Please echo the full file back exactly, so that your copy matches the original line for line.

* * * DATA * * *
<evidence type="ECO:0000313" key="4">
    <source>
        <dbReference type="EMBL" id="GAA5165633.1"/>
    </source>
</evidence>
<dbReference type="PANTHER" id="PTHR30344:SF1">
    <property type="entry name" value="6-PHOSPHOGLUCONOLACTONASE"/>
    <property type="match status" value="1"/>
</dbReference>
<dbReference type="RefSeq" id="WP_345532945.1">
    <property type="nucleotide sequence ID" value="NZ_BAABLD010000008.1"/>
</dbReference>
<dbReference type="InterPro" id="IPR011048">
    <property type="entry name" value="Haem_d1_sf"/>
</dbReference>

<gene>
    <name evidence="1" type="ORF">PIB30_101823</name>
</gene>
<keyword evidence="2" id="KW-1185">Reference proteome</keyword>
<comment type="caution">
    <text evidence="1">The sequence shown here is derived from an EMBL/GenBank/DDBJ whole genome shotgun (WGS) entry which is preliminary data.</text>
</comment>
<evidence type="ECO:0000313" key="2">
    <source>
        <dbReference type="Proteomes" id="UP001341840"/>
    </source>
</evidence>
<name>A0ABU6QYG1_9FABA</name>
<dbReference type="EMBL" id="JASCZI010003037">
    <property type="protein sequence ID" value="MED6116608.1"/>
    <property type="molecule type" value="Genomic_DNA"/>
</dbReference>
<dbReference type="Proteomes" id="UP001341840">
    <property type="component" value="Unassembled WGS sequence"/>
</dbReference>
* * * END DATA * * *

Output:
<evidence type="ECO:0000313" key="4">
    <source>
        <dbReference type="EMBL" id="GAA5165633.1"/>
    </source>
</evidence>
<dbReference type="PANTHER" id="PTHR30344:SF1">
    <property type="entry name" value="6-PHOSPHOGLUCONOLACTONASE"/>
    <property type="match status" value="1"/>
</dbReference>
<dbReference type="RefSeq" id="WP_345532945.1">
    <property type="nucleotide sequence ID" value="NZ_BAABLD010000008.1"/>
</dbReference>
<dbReference type="InterPro" id="IPR011048">
    <property type="entry name" value="Haem_d1_sf"/>
</dbReference>

<gene>
    <name evidence="1" type="ORF">PIB30_101823</name>
</gene>
<keyword evidence="2" id="KW-1185">Reference proteome</keyword>
<comment type="caution">
    <text evidence="1">The sequence shown here is derived from an EMBL/GenBank/DDBJ whole genome shotgun (WGS) entry which is preliminary data.</text>
</comment>
<evidence type="ECO:0000313" key="2">
    <source>
        <dbReference type="Proteomes" id="UP001341840"/>
    </source>
</evidence>
<name>A0ABU6QYG1_9FABA</name>
<dbReference type="EMBL" id="JASCZI010003037">
    <property type="protein sequence ID" value="MED6116608.1"/>
    <property type="molecule type" value="Genomic_DNA"/>
</dbReference>
<dbReference type="Proteomes" id="UP001341840">
    <property type="component" value="Unassembled WGS sequence"/>
</dbReference>